Clearly, Burgess believes his position to be the moral one; the tragedy is that he does not believe it to be the practical one. He depicts men of the mind caught in a sort of vise between the mindlessness of the teenage gangs and the mindlessness of the government. Thus the writer, who serves as Burgess' foremost example of a man of reason, is first attacked and made a widower by Alex and his droogs and then "put away' by the government as "a writer of subversive literature."
Alex is conditioned, made constitutionally incapable of violence, and released. On the outside, he re-encounters his victims of two years before. When visiting the library, he meets the scholar he had attacked and is subjected to a vengeful beating. The fight is stopped by two police, two of Alex's droogs-of-old, who take him to the outskirts of the city and settle old scores of their own. Half-dead, he stumbles for help to the home of the writer. At first he is unrecognized and receives assistance. Later he is found out, and the writer too seeks revenge. Learning that the films used in conditioning Alex against violence have inadvertently conditioned him against the music he had once adored, the writer locks him in a room near the top of a building and plays Beethoven's "Ode to Joy" on a phonograph until, in agony, Alex attempts suicide by jumping from a window. This is, of course, precisely what the writer has planned. It will simultaneously win personal revenge (Alex had raped and murdered the writer's wife) and public exposure of the government's conditioning program for what it really is: the transformation of a man into an automaton, into an organism run like a robot, into a clockwork orange. to evil, the fact remains that he distinguishes between the good and the evil. Alex asks, "…this biting of their toenails over what is the cause of badness is what turns me into a fine laughing malchick. They don't go into what is the cause of goodness, so why of the other shop?" And Burgess answers: the rational is the good; the mindless is the evil.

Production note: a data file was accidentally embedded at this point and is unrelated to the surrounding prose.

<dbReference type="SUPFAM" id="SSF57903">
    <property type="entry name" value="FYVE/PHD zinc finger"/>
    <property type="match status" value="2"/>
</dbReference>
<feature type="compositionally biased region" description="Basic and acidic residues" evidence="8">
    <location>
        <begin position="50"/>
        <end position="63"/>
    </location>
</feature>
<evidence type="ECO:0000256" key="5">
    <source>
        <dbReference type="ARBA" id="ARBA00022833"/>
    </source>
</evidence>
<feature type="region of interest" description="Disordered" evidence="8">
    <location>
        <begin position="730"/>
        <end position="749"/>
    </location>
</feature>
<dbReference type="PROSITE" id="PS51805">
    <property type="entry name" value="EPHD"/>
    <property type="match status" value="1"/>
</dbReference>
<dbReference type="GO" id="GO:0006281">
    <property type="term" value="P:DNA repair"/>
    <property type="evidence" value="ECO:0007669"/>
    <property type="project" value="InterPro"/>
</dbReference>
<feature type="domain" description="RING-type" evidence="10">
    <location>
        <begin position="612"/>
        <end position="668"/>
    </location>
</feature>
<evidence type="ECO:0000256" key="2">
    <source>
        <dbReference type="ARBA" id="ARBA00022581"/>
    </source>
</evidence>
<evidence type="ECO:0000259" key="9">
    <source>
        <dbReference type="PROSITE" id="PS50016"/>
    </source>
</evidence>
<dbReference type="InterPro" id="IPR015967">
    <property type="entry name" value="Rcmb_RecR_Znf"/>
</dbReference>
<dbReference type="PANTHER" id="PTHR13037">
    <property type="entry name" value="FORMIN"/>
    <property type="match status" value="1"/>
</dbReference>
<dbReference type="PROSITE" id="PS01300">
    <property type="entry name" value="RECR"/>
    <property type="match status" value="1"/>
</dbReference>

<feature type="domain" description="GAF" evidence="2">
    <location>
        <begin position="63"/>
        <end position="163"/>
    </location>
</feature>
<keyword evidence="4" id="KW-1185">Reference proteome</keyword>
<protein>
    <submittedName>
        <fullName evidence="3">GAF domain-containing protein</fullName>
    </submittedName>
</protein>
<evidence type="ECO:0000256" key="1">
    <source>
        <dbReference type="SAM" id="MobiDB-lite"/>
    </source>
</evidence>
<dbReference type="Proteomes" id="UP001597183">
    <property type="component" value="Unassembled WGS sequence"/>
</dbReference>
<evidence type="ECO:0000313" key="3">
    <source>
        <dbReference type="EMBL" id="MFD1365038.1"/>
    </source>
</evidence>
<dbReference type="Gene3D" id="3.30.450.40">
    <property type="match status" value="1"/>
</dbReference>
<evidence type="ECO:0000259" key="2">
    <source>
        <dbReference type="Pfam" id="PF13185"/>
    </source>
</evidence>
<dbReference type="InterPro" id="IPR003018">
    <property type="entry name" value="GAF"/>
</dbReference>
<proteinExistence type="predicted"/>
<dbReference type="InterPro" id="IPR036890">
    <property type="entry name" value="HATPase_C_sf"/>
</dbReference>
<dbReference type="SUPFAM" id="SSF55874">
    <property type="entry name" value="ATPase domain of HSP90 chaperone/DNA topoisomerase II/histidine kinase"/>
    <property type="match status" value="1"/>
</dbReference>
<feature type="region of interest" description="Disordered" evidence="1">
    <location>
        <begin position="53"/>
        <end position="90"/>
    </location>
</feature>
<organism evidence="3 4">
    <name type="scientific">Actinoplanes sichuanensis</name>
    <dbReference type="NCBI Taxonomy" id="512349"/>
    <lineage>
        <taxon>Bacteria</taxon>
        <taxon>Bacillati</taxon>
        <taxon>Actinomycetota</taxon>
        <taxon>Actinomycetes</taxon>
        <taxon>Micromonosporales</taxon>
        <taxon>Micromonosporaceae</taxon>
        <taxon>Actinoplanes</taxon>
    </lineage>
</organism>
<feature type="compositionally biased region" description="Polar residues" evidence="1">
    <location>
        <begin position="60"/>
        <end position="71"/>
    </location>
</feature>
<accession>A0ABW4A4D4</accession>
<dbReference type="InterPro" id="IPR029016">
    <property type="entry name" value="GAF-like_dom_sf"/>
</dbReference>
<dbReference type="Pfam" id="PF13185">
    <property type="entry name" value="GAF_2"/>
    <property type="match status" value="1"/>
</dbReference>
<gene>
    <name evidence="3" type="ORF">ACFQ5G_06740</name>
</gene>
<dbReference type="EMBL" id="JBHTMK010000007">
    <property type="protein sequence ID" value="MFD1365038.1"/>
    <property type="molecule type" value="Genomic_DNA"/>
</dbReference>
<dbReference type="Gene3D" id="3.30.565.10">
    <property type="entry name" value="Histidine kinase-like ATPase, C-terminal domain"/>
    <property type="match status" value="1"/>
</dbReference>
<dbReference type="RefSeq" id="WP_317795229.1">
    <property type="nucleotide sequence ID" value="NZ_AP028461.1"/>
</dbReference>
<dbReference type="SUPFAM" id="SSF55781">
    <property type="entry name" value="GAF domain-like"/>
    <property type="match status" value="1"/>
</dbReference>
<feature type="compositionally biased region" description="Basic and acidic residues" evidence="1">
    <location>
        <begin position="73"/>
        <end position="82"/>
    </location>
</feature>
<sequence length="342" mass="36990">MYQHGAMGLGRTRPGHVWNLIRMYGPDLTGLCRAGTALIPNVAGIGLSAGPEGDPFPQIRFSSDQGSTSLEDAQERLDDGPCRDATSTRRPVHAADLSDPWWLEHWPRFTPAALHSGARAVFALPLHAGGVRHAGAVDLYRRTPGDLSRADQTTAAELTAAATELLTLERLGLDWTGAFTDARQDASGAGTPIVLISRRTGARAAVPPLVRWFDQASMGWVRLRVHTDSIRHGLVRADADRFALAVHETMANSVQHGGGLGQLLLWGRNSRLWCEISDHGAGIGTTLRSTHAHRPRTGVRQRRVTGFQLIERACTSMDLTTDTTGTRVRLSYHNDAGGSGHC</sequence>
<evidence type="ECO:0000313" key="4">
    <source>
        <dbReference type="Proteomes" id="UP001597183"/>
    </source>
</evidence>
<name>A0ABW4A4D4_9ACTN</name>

This is not the meaning of the story in Stanley Kubrick's film version.